quite the most practical phone I have ever owned. Everything that one needs in a mobile phone is present, it fits neatly into the pocket of one's jeans, and there is no external aerial to break off at an awkward moment as on the Triums I have owned. The only thing that the C45 really lacks is the speakerphone of its bigger brother, the S45, which Trium have always had, and can be very useful. The inbox is not quite as well managed as the Trium Mars, which has quite the best system for organising this of any phone I have encountered, but sending replies and messages in general is far less of a guessing game: if the message is not sent the first time, it will not be lost! Predictive text is also there for those who like it, but yet again, not being someone who likes it I do not personally use it. Its ability for conversation is next under consideration.
With a large round green button in the centre of the phone for answering calls, it is easy to see that Siemens have really thought about what most people need to use a phone for! Unlike a Trium, there is no need to practise answering with the bottom bit of a small rocker switch, which admittedly does come with practice, but if you ever leave your phone unattended and it rings at home, at least you have the satisfaction that another member of your family will be able to answer it for you should you not be present in the room for some reason. Even Nokia owners like my mother and sister seem to be able to cope with this, so Siemens must be doing something right! Finding missed calls is also easy, as well as the last numbers dialled. The ringing itself, however, is something that needs to be taken into consideration.
The ringtones are light years away from being polyphonic, and owning a Trium Eclipse in tandem with the Siemens has really put this into perspective. Even the Sagem MC 920 I used to own, which was an awful phone in most respects, had a much better selection than this. The advert for the
C45, shown over the summer of 2002, seemed to imply that it had masses of ringtones and it was easy to download and compose more. The composer is still there, but even in comparison with the Sagem, it is hard to find ringtones for it. As I normally do, I have stuck with the ringtone which sounds most like a phone ringing, but whereas the ones in other phones I have had sound bright and urgent, the Siemens ones sound slightly old-fashioned, even in comparison with Nokia, and make it hard to find even three that I would feel all right with. For some people, however, this will not be an issue.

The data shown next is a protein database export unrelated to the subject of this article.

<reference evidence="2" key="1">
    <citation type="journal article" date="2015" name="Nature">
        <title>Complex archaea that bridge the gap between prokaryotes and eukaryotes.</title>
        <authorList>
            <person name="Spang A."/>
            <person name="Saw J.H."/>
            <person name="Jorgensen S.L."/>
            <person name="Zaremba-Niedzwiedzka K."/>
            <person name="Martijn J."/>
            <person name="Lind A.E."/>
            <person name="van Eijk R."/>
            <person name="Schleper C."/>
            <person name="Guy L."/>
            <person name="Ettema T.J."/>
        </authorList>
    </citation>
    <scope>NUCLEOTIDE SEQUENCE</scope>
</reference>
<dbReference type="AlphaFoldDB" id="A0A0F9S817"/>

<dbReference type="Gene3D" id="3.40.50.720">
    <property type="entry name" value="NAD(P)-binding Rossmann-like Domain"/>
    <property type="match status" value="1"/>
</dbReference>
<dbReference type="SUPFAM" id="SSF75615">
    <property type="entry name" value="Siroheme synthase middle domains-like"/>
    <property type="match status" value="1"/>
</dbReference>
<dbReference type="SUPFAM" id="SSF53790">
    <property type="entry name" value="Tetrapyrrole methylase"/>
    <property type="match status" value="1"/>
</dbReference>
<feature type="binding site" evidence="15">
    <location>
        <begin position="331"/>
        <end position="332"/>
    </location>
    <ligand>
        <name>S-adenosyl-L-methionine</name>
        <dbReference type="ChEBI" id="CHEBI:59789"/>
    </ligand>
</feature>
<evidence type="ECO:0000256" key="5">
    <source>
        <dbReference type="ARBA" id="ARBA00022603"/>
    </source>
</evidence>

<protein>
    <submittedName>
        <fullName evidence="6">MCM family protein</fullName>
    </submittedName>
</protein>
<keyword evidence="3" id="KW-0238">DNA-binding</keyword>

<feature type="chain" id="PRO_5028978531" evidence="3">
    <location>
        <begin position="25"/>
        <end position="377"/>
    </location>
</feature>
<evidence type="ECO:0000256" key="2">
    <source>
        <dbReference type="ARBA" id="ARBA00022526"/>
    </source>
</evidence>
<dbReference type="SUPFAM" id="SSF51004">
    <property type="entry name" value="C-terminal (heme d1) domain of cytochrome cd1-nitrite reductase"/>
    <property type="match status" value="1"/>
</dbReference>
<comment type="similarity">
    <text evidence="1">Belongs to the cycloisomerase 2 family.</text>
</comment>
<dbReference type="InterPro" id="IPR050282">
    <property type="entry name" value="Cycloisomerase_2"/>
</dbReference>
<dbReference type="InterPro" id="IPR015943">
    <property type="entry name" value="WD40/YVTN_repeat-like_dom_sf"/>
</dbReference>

The games on the C45 also deserve a mention. Although two of the games, Balloon Shooter and Stack Attack, can be written off for being too dull or too difficult respectively, the third, Battle Mail, is certainly something of which Siemens should be proud. It is the first truly multiplayer game which does not require an infra-red port and an identical phone, as Snake II did with the Nokia 6210 and 7110. You can play Battle Mail by yourself, with another C45 owner via text messages, versus someone on the Internet, or have an entirely Internet-based game. Although the game itself entails nothing more complicated than choosing attack and defensive moves before entering into combat with another character and seeing the outcome, it is strangely addictive, and I would love to be given the chance to play multiplayer more often.
Two final aspects of this phone remain for consideration. The first is its functionality as a diary, and the second is its durability and build quality. Functionality as a 'business tool' for the younger people who mainly buy this sort of phone is surprisingly good: it has birthday reminders, a scratchpad and an appointment calendar. This is not as comprehensive as the Trium Eclipse by any means, but it is still very useful, and has saved my life in terms of birthdays on many occasions! The build quality of the C45 is also very good. It
actually seems a little more solid than the average 3310, and the standard covers wear extremely well. The keys have a nice feeling to them, and the lettering is in no danger of coming off, despite furious text messaging on my part. The whole thing has a far more expensive air about it than a Trium or a Sagem, that is certain.
The reception of this phone might be only average, but the unit itself is certainly not. It is a shame that I am not the only one who has suffered faults with their handset, since this has prevented me awarding the C45 a five star rating, it really is that good. As ever, it is still cheaper than anything comparable in the Nokia range, so those who are thinking of buying one should have no second thoughts. This is probably the most sensible phone I have ever owned.